After racing to all-time highs in late July, the Nasdaq Biotechnology Index (NBI) and the NYSE Arca Biotechnology Index (BTK) then proceeded to decline 18.0% and 18.2% respectively. What really put the hammer down at the end of the quarter was the Turing Pharmaceutical pricing scandal, and then comments from presidential candidate Hillary Clinton on drug pricing and needed reforms. It was the exact kind of populist political rhetoric that can melt a sector.
A new report from Cowen notes that while the sell-off was very large and painful, and the inevitable “bear market” chatter on the sector heated up, the biotech indexes are tracking right about flat for the year, in line with the other major indexes. The firm says the way to play it is with large cap sector leaders that can beat earnings estimates. Cowen also thinks third-quarter earnings beats could highlight the risk of not owning biotech now.
We scanned the Cowen coverage universe for four top stocks that they think can beat earnings estimates for the third quarter. All are rated Outperform.
After posting outstanding second-quarter earnings, the biotech giant remains a top stock for investors to buy. Amgen Inc. (NASDAQ: AMGN) focuses on areas of high unmet medical need and leverages its biologics manufacturing expertise to strive for solutions that improve health outcomes and dramatically improve people’s lives. A biotechnology pioneer since 1980, Amgen has grown to be one of the world’s leading independent biotechnology companies, has reached millions of patients around the world and is developing a pipeline of medicines with breakaway potential.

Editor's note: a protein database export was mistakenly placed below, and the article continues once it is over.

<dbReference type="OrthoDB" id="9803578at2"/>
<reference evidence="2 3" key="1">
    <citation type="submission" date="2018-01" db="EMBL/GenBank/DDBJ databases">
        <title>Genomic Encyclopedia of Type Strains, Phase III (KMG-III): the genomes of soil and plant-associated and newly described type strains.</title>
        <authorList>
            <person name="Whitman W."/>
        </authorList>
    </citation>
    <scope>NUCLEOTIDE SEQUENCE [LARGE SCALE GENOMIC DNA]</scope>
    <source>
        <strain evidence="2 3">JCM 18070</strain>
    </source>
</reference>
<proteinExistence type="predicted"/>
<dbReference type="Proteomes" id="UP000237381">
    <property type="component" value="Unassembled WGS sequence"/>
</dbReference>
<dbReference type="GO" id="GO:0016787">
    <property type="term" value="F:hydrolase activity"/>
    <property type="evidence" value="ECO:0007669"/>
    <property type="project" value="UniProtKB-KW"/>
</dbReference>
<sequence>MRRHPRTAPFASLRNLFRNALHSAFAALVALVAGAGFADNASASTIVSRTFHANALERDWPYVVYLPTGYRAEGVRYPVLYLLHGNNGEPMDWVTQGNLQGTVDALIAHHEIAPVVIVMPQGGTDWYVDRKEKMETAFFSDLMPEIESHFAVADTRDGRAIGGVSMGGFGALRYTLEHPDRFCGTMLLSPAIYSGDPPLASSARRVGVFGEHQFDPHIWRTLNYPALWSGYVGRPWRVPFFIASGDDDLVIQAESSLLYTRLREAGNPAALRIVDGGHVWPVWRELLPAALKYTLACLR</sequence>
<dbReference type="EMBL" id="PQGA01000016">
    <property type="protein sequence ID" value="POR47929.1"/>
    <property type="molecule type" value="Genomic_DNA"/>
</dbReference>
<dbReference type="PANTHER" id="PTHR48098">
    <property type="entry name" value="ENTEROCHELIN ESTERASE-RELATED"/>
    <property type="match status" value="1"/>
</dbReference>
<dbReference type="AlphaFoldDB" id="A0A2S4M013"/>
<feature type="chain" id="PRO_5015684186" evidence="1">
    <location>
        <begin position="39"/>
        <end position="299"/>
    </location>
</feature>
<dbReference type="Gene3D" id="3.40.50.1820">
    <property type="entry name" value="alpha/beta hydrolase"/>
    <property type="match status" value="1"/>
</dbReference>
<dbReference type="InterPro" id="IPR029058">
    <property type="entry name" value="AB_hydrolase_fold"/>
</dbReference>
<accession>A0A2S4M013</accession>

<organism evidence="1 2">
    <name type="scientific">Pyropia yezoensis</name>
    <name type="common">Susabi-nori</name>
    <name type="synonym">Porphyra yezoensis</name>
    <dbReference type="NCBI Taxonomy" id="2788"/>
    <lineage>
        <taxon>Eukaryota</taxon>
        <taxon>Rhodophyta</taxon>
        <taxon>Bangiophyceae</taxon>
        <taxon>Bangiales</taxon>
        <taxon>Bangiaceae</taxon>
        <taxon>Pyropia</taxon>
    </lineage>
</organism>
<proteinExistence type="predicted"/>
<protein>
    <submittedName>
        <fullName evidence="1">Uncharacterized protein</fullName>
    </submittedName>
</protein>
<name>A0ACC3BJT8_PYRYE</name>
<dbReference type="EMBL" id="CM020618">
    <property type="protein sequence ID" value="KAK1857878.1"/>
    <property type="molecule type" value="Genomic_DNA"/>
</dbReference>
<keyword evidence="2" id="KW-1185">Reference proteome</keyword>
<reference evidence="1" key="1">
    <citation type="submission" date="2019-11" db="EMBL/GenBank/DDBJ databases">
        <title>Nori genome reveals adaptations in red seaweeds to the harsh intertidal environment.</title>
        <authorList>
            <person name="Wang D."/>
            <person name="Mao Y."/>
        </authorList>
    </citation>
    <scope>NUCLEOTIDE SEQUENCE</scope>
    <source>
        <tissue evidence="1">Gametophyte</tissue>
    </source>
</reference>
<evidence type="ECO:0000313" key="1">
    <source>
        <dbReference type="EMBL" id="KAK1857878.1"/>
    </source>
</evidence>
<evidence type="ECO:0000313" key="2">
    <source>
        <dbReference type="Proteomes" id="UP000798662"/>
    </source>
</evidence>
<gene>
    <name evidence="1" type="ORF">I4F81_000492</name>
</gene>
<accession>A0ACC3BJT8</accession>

Many on Wall Street point to Amgen’s tremendous pipeline and outstanding forward earnings and revenue capabilities. Its double-digit earnings and revenue growth rate is expected to continue for the foreseeable future because of the company’s very deep clinical pipeline, which includes potential blockbusters Repatha for high cholesterol and Kyprolis for relapsed multiple myeloma. Amgen also has one of the sector’s deepest biosimilar pipelines, which is expected to generate upward of $3 billion in annual sales in the years ahead.
Amgen continues to trim its gigantic workforce as it bows to activist hedge fund shareholders such as Dan Loeb, who has pushed the biotech giant to split into two separate companies to boost shareholder value.
This is a Wall Street and Cowen favorite, and the analyst expects an earnings beat and a guidance raise. It also expects top and bottom line upside driven by Enbrel (with additional price hikes thrown in for good measure), as well as most other products and solid cost control.
Amgen shareholders are paid a 2.05% dividend. The Cowen price target is $165, and the Thomson/First Call consensus target is higher at $184.75. Shares closed Monday at $154.47.